Also based in London is the elder Assad’s brother, Rifaat. This man was largely believed to be responsible for the Hama massacre in 1982 in which it is said that over 20,000 Syrians lost their lives. After being packed onto a plane out of Damascus he now lives in luxury in London, with properties throughout the world and a very good tax lawyer and accountant in Gibraltar who happens to be Jewish. His son, Ribal, recently wrote an article on al Jazeera English where he portrayed himself as some kind of voice for an opposition, which does not exist and that, in his mind perhaps, might want him and his father to return to Syria. They use the Arabic News Network (ANN) satellite channel as a platform to attack the Syrian regime constantly.
These are the key players who dominate the Syrian political arena, and by dominate I use the term extremely loosely when it comes to Khaddam, Rif’at al Assad, the Muslim Brotherhood and other players who are not the Syrian regime and the Syrian merchant class. What is striking about the protests that are emerging in Syria today is that none of these key players has any influence over the protestors. It seems, to the best of my knowledge, that the Syrian people are fed up with their lack of basic freedoms, lack of opportunities, and that their country is a cash machine for people like Rami Makhlouf; two mobile phone buildings owned by him were burned down during the protests in Dar’aa.
Syria: Where to from here?
Well the Syrian regime is caught between a rock and a hard place at the moment. Contrary to popular belief, the “Hama-option” was not something that the regime had simply applied. There was a steady increase in pressure and violence over a number of years that eventually lead to the explosive and murderous conclusion of the “events” or ahdath. So we are unlikely today to see a massive demolition of the town of Der’aa using the Republican Guard. Such a reality is even less of a possibility today, in an age of twitter, mobile phones and the internet. Hama in 1982 was possible through a complete and utter media blackout. Such a blackout today would not be possible and such an act would be political suicide. So there is no point in being sensationalist or alarmist about it. Finally, the regime is today too enmeshed with the people. There is an almost, dare I say, legitimacy, that the regime enjoys as far too many average people are interlinked with it through marriage, business, employment et al. There is a certain “we are all in it together” attitude that has survived from the 2005 crisis that Syria experienced with the West. The vestiges of this alliance exist still.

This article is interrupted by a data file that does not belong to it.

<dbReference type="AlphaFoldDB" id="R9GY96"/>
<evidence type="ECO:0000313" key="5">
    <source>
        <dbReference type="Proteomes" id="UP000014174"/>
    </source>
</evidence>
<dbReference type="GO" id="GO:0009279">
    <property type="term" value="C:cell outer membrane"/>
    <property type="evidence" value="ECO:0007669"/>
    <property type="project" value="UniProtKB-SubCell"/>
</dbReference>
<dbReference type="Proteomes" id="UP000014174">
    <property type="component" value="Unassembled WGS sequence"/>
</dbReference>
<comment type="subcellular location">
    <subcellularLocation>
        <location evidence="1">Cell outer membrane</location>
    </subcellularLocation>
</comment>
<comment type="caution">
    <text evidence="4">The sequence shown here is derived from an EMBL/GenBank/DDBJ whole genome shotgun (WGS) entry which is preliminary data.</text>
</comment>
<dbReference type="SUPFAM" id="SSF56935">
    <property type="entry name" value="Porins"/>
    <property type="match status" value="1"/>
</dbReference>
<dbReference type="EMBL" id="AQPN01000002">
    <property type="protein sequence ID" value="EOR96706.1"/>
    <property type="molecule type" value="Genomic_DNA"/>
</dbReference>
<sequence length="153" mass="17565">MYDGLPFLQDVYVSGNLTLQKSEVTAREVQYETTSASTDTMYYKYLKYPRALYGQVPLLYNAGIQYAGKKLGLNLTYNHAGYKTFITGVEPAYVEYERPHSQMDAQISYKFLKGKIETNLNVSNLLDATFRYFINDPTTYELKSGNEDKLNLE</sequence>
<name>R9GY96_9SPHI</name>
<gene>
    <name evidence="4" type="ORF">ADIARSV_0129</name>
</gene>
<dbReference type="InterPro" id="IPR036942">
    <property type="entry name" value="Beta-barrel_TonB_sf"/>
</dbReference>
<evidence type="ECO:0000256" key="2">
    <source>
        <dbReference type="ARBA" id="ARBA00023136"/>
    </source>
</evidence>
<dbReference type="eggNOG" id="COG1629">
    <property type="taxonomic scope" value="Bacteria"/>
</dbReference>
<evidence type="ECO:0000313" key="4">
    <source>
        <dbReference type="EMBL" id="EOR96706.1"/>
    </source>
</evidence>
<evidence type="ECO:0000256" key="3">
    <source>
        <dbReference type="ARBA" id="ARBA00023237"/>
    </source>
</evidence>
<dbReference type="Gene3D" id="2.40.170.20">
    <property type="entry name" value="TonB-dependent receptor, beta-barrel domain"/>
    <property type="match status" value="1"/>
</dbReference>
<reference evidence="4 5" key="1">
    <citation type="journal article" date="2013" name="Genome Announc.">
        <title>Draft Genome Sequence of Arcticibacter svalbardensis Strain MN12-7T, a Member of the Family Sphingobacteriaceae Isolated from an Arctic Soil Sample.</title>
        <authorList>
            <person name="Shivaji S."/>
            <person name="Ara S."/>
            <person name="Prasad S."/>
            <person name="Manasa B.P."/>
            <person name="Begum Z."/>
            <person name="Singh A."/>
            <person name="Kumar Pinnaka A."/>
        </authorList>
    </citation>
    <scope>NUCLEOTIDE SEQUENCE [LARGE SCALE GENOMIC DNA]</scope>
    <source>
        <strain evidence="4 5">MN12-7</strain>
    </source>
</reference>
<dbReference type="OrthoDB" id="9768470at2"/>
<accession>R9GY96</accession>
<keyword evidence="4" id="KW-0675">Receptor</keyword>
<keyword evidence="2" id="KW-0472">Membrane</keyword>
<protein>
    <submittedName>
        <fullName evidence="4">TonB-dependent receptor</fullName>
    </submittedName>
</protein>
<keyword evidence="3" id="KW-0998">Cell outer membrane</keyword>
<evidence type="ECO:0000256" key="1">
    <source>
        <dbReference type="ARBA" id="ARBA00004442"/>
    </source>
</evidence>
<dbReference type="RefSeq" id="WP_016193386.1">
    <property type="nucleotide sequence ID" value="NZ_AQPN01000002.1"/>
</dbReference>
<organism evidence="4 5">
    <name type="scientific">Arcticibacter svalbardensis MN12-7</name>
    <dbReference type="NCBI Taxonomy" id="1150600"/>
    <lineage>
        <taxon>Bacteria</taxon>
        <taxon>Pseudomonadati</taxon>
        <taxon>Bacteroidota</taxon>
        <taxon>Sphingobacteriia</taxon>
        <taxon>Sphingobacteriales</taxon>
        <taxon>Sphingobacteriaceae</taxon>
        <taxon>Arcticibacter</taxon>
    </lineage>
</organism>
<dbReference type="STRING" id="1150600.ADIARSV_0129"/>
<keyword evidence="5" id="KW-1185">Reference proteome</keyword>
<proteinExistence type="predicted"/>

The absence of a Hama-option does not rule out the possibility that the regime will continue to be clumsy and stupid in its handling of the protestors. Already five people have been shot dead with live ammunition and an 11 year old girl died from teargas inhalation on Mother’s Day. Hundreds of people have been arrested or injured. All of this can snowball enormously, as we saw in other Arab countries. Somehow, Arab rulers still think they can terrify the people if they shoot and arrest enough of them. What they do not understand is that such stupidity, far from guaranteeing their future, in the end only seals their fate.
If Syria is to survive then the Syrian government will have to consider what were once unthinkable and forbidden options. These include the abolition of the state of emergency which has been in place for decades, but also the creation of a fair and transparent judiciary and the fostering of an atmosphere that will allow a new generation of Syrian thinkers and politicans to emerge and to hopefully fulfill the role of a credible and legitimate opposition. There are other, even more terrifying options that those who rule must consider, but these do not need to be terrifying, nor do they need to be uncivilised. For Syria is not Iraq, where most of its rulers in the twentieth century have been murdered. There is a space in Syria’s political arena, and a historical precedent, for experienced political leaders that have shared the burden of rule to advise and criticise in Syrian politics. This can all be done without infringing on the country’s vital security commitments and alliances. Finally, the deep unease that many Syrians today feel about the protests is understandable. For the first time in their lives, history is asking the Syrian shopkeeper and merchant to play a part in it and to make a decision on how they wish to live their lives. This is at once a terrifying and hopeful time but there is also no going back…